For most white people growing up in the United States, "whiteness" has been invisible. Because most of us have operated in segregated social contexts where white culture is the norm, white people often fail to understand the kinds of racial injustices that people of color face on a regular basis. For this reason, many white people find it difficult to respectfully engage in informed conversations about race. We often haven't had the opportunity to develop the basic racial awareness skills to effectively navigate interracial encounters and relationships without inadvertently perpetuating harmful patterns and power dynamics. It can also be challenging to learn how to receive feedback from a place of love, without moving into postures of defensiveness. This course/book study is designed to offer white people "eyes to see" some of the patterns and assumptions we have unconsciously inherited, so that we might be able to heed the call to accountability, and engage more productively in antiracism work. Drawing on Robin D'Angelo's White Fragility, Philip Deloria's Playing Indian, historical documents from throughout American history, and the work of antiracism scholars like Ibram Kendi and Iris Marion Young, this study offers white people a chance to "do the work" of educating themselves on how we got here, and learning how to move from a place of defensiveness, guilt, and grief to a posture of solidarity, witness, and allyship.
Servant Leadership & Social Activism
"Servant leadership" is a contemplative posture for activism that is rooted in humility, a deep sense of call, and a recognition of the ongoing need for both inner work as individuals and outer work for systemic change. Healthy spiritual practices can help to ground our social activism in compassion and life-affirming hope, by deepening our sense of solidarity with one another and teaching us how to surrender the habitual demands of our ego, which usually lead us into either complacency or burnout. This course is designed to inspire participants to reflect on their own sense of call through an interpersonal and intersectional engagement with a variety of social justice issues: poverty, racism, immigration, education, health care, housing, food justice, and the environment. Each week, participants will hear stories from "servant leaders" who are working in each of these areas, and be invited to draw from the well of their own experience and wisdom to connect with a personal sense of what they might have to contribute, and collaborate with others in brainstorming new ways to address issues both locally and systemically.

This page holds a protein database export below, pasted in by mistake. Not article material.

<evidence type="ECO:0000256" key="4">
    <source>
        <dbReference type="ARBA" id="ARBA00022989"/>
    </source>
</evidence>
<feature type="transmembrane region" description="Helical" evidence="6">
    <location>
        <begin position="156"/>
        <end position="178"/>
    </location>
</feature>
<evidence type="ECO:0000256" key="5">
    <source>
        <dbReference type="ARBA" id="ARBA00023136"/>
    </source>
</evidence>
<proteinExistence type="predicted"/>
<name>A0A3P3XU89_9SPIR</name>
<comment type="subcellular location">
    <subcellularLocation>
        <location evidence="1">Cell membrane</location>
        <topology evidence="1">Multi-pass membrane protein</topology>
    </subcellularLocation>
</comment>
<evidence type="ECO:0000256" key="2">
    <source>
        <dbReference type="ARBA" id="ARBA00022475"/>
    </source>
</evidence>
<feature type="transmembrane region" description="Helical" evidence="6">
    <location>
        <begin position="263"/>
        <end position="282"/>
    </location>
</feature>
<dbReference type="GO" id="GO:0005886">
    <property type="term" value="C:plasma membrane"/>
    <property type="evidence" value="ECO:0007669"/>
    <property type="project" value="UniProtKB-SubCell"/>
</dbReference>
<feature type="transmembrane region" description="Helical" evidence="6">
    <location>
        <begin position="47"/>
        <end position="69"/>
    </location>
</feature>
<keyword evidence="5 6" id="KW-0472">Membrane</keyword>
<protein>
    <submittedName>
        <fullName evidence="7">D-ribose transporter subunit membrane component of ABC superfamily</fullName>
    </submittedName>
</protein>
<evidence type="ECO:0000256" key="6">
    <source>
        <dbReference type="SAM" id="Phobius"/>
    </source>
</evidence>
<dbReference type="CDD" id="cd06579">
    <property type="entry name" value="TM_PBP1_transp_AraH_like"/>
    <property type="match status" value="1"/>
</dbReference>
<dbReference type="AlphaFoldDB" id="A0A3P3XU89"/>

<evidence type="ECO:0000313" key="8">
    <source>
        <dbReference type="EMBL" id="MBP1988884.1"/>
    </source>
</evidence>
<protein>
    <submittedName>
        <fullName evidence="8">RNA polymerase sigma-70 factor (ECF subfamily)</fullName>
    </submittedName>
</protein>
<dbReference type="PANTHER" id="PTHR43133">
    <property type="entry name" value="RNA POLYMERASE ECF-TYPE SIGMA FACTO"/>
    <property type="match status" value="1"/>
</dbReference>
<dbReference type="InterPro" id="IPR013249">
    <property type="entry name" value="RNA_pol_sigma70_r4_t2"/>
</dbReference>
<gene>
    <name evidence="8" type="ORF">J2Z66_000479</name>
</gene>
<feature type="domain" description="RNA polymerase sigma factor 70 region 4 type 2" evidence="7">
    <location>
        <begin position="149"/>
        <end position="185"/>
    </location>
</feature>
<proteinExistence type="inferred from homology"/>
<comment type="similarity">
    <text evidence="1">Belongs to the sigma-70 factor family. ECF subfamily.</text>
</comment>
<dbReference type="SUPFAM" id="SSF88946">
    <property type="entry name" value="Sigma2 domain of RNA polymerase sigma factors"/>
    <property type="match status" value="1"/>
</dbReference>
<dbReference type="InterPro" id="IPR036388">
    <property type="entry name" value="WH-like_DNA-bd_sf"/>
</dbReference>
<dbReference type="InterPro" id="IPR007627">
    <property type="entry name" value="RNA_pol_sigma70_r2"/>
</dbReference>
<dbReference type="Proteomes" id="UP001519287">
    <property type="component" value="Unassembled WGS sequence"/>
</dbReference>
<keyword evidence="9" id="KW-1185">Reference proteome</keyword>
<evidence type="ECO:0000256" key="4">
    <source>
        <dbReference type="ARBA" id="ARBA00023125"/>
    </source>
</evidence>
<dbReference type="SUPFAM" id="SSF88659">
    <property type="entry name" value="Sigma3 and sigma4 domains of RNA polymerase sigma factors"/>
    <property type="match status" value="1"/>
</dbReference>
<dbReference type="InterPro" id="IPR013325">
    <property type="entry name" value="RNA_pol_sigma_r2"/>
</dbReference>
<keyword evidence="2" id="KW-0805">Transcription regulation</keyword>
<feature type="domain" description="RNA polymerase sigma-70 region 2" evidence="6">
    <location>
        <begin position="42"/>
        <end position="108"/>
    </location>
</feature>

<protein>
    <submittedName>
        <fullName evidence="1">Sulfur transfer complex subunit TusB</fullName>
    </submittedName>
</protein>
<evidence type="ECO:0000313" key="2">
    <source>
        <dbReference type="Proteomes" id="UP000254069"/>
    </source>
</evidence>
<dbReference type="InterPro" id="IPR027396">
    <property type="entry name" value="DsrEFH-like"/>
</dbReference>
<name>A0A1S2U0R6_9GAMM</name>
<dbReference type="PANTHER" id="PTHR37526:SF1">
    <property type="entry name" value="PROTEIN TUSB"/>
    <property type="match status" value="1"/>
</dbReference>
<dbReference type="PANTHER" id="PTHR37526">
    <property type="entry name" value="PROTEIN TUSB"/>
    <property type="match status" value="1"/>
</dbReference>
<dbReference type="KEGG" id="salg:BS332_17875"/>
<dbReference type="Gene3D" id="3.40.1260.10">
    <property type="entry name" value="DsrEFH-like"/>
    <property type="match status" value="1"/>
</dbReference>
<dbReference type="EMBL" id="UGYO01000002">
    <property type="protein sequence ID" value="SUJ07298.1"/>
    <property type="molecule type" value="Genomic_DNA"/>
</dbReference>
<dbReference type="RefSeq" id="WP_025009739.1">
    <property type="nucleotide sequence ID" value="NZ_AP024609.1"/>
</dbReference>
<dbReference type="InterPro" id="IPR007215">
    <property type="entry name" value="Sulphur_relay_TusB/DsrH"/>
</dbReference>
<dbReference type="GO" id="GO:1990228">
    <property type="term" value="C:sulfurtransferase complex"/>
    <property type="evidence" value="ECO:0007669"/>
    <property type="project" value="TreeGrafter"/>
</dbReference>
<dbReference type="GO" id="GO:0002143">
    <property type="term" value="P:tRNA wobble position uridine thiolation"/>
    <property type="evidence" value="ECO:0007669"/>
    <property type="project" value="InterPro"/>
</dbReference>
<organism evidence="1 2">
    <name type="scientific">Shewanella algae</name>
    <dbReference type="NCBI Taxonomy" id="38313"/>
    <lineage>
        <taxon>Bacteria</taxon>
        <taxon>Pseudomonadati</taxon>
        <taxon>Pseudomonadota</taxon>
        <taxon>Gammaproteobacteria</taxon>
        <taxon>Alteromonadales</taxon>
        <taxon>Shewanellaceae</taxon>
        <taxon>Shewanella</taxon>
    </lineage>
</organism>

Note: This topic can be offered as a brown bag lunch series, or a 6- to 12-week class.
Bible Study on Gender & Sexuality
What does "Biblical marriage" look like? Is the Bible inherently patriarchal? Is it possible to be a Christian and a feminist? Is "homosexuality" a "sin"? This guided bible study examines a variety of sensitive topics relating to sex and gender within the ancient historical context of the Hebrew and Christian scriptures, unpacking some of the nuances and complexities of the most oft-quoted Biblical verses concerning sex and gender. We will look at translation issues, the problem of proof-texting, and learn about ancient Greek and Near Eastern constructions of sex and gender, in order to understand how these ancient texts may (or may not) relate to contemporary issues of gender and sexuality. The goal of this study is to help participants become more well-educated in the current Biblical scholarship on these topics, in order to engage more effectively in social discourse.
Bible Study on Science & Ecology